The October 2007 issue of Interior Design magazine has a full-page detail (above, top) of one of Jon Eric Riis’ textiles (part of the collection of a homeowner in Austin). The feather motif is incredibly striking — and the whole piece seems to mix an unstructured contemporary sensibility with an almost medieval quality*, as if he blew up a detail found in an old tapestry and then made it three dimensional. You can see the scale of the work as it hangs on the far left hand side of the interior room shot. Click here to see more of his pieces at the Jane Sauer Gallery in Santa Fe.

*In an abstract way it reminds me of the Unicorn Tapestries at the Cloisters in NYC; detail below is from “The Unicorn is Found” (1495-1505), shown on the Metropolitan Museum’s website.

Crisp Shades on the Canal –

Nov 6, 2007 | Leave a Comment

Since visually so much of Venice is about beautiful decay, these crisp blue and white exterior window shades really caught my attention. They might be boring against a newer building but they stand out quite well here.

Fortuny Interior –

Nov 6, 2007 | Leave a Comment

Here’s the one and only postcard I purchased in Venice, showing an interior shot of the Palazzo Fortuny. The house-museum quality of the main floor was the most fun for me, especially seeing all of the crazy things Fortuny collected, in the tradition it seemed of curiosity cabinets kept centuries prior. I also really liked the long custom sofas (as shown above). There were at least two of them and the chance to actually sit down and relax in what was essentially the living room was really nice. I also like the sofa design independent of the setting — longer than a daybed, less structured than a sofa, relaxed but elegant. Below, another image of the museum I found online.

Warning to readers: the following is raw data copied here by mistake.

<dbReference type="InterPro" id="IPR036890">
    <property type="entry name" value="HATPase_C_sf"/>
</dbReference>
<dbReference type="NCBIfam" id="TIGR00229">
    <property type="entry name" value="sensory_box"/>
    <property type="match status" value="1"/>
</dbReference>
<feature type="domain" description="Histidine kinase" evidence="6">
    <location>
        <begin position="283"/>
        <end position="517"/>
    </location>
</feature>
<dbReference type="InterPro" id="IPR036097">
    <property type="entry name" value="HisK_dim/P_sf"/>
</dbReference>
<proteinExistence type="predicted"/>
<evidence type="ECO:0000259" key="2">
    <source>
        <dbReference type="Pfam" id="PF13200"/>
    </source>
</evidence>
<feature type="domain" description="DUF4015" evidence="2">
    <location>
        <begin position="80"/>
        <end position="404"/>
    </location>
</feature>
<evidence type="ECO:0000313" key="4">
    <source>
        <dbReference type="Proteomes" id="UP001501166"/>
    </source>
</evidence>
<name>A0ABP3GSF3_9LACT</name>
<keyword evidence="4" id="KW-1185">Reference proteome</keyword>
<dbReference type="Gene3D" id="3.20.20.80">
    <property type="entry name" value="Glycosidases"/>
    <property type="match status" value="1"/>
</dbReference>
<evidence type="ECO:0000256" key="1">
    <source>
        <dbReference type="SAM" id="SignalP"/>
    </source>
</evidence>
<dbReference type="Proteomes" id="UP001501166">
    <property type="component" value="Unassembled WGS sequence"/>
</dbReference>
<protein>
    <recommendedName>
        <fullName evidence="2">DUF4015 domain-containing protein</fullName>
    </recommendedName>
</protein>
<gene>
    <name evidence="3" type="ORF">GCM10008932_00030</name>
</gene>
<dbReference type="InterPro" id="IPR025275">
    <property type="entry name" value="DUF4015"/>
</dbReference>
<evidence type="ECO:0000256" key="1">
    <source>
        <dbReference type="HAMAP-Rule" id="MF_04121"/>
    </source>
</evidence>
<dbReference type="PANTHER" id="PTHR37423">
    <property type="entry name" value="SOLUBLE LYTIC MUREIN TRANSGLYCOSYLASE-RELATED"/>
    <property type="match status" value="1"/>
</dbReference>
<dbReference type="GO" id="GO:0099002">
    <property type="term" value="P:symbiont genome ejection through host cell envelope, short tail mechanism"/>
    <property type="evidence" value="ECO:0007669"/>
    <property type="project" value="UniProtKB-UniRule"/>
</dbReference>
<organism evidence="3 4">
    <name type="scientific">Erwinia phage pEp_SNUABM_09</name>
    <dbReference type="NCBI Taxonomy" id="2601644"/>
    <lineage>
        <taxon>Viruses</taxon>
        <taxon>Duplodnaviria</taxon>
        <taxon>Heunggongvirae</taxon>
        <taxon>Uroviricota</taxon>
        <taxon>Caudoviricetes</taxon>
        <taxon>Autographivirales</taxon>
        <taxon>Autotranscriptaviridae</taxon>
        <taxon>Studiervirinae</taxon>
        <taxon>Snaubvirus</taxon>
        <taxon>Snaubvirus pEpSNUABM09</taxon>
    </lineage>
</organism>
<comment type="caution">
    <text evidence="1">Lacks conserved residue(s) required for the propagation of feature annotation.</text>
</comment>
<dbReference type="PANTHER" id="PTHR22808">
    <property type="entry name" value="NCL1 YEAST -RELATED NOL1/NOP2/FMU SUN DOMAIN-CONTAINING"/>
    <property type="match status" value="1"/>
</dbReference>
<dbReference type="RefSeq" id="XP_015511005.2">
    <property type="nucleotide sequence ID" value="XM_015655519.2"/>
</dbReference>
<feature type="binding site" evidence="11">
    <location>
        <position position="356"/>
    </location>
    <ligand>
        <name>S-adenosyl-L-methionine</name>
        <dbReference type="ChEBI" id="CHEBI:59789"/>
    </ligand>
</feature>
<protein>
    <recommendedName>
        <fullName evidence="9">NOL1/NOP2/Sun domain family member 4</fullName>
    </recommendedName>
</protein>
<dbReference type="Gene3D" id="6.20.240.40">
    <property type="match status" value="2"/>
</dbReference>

El Anatsui in Venice –

Nov 3, 2007 | 1 Comment

Venice was AMAZING of course and full of textiles, textures and the generally tactile! I’ll be posting more images soon but for now here are a few pictures of El Anatsui’s current exhibit at Palazzo Fortuny. One of the few descriptions I’ve found on-line refers to the piece as a “tapestry of empty tins”. The colors are reminiscent of an iridescent oil slick and the gathering and folding of the piece is absolutely evocative of cloth. I’ve seen El Anatsui’s work at the De Young Museum in San Francisco but don’t know much about him. In any case, he’s found an amazing way to create art out of what would otherwise be recycling at best!

Off to Venice –

Oct 18, 2007 | Leave a Comment


I’ve been so busy getting ready for a week-long trip to Venice that I’ve completely fallen behind on posting. There’s still no time now, as the cab will be here in under twenty minutes. I hope to return with lots of artistic and aesthetic inspiration! Here’s an image from a beautiful book, “Venice and the Islamic World 828-1797.”

Falling Into Fall –

Oct 11, 2007 | Leave a Comment

There was a heavy downpour in San Francisco last night, the sound of which added exponentially to the sense that it really is turning into Fall. This leads me inevitably to thoughts of enclosure, cooling temperatures and the need for warmth, both visually and physically. In a word: blankets. Above, a magazine clipping I’ve had in my stash for ages — don’t know where it’s from (although should start to make some notation when I tear things out). The long blanket style table cover is casual + sophisticated , and I love the masculinity of the stripe offset by the girlie lamp. Also, a blanket from toast.